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We’ve all been there before. Your spouse says something that hurts your feelings or just makes you plain mad. We’re not talking about situations of intentional verbal abuse. We’re talking about the all-too-common annoying and inconsiderate comments that slip out.

So, how do you react? Do you get cold? Get quiet? Withdraw? Maybe you’re more prone to raise your voice and duke this thing out verbally. It might even be your personality to just hold it all in until it makes you bitter. We must learn to do better at resolving conflict in marriage if we want our relationships to thrive. Here are 3 things to do instead of escalating the argument.


Resolving conflict in marriage: 3 Things To Do Instead of Escalating The Argument

Really, it’s often these “small” incidents that can start the degradation of our marital relationship. As these interactions chip away at the intimacy and depth of the relationship, we start to experience a cold distance that can be detrimental to the marriage. What can you do starting today to make sure you close that relational gap every time it starts to creep open?

1. Be compassionate.

For some spouses, careless words are a result of seasons of struggle. Recognize when your spouse is struggling and be sympathetic for the feelings or life situations that have put them in this spot. How can you help?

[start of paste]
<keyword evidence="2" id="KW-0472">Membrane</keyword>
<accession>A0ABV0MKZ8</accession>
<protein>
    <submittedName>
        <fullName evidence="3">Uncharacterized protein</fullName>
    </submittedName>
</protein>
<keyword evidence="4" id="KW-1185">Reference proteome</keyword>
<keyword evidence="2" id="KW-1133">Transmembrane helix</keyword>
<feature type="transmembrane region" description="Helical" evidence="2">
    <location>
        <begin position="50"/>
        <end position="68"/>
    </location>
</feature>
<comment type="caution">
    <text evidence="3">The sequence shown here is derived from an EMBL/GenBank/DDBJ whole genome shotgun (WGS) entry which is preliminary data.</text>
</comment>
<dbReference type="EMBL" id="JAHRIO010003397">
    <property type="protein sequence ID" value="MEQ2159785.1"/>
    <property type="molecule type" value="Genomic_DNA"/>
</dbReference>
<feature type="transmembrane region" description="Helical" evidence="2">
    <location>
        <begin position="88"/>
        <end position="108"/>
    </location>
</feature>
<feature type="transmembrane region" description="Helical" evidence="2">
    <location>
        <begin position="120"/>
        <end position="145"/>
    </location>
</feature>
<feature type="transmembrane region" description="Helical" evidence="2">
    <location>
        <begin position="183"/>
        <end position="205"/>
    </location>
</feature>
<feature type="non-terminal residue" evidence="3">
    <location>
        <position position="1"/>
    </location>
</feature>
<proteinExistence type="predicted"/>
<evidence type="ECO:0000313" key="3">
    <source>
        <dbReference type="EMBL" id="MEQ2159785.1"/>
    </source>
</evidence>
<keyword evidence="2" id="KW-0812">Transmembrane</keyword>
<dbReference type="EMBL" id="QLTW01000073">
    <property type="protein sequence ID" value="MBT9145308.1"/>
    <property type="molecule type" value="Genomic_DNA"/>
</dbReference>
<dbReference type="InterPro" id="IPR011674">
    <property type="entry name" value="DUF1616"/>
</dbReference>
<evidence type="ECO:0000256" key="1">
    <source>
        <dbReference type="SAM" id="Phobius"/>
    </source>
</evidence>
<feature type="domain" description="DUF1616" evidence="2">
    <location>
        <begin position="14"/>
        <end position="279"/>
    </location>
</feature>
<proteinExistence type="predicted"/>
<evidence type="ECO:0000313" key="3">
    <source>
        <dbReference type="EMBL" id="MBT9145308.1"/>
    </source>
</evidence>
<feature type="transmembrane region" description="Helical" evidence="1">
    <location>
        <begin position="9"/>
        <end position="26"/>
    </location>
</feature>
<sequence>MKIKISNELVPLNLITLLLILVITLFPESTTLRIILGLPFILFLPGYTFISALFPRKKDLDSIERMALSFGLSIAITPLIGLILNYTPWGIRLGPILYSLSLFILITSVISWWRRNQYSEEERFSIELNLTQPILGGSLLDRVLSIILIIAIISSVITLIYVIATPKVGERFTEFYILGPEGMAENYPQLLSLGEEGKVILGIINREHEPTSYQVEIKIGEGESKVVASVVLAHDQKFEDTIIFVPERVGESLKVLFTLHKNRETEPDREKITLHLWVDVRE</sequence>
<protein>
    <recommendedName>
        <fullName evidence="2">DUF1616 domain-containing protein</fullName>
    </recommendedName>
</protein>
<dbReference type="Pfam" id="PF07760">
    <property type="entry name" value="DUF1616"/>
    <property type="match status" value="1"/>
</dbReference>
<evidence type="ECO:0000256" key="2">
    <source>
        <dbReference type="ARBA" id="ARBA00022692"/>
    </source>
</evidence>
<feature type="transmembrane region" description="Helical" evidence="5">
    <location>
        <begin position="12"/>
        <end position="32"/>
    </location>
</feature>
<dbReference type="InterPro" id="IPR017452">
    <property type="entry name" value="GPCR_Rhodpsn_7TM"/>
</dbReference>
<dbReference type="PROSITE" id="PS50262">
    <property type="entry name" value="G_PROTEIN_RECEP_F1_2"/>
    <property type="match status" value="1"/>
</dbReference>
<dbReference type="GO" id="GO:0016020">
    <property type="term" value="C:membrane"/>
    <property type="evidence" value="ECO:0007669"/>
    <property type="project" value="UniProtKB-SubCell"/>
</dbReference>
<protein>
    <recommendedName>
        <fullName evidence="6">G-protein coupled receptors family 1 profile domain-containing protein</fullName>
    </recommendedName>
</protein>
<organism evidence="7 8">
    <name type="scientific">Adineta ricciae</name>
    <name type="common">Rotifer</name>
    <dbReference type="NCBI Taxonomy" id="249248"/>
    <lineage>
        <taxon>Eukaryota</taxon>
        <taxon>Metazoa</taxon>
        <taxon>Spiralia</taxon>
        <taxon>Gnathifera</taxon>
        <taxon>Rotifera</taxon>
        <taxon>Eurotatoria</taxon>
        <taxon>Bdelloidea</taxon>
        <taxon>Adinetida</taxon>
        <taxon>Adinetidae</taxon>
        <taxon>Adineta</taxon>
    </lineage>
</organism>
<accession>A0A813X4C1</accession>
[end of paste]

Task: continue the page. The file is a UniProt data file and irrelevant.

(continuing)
2. Resolve to be the peace-maker.

We all want to have our voices heard. We all want to react and tell them why they made us mad. Seek to understand, love, and redeem the situation.

3. Fight resentment.

This is tough but the more you implement the top two, the easier this one is to master. Resentment is the evil one’s scheme to divide and conquer. Fight it if you start to feel it.

Grace Marriage Mission

The next time you’re tempted to engage in an argument, practice these three things. By the way, this goes both ways in the marriage. When husband and wife are seeking to be compassionate, peace-making spouses on a consistent basis, conflict subsides quickly, and relational contempt does not occur. You can do this.

First Corinthians 13:4-7 > Love is patient, love is kind. Love does not envy, is not boastful, is not arrogant, is not rude, is not self-seeking, is not irritable, and does not keep a record of wrongs. Love finds no joy in unrighteousness but rejoices in the truth. It bears all things, believes all things, hopes all things, endures all things.


Marylin Rhoads is co-founder of Grace Marriage.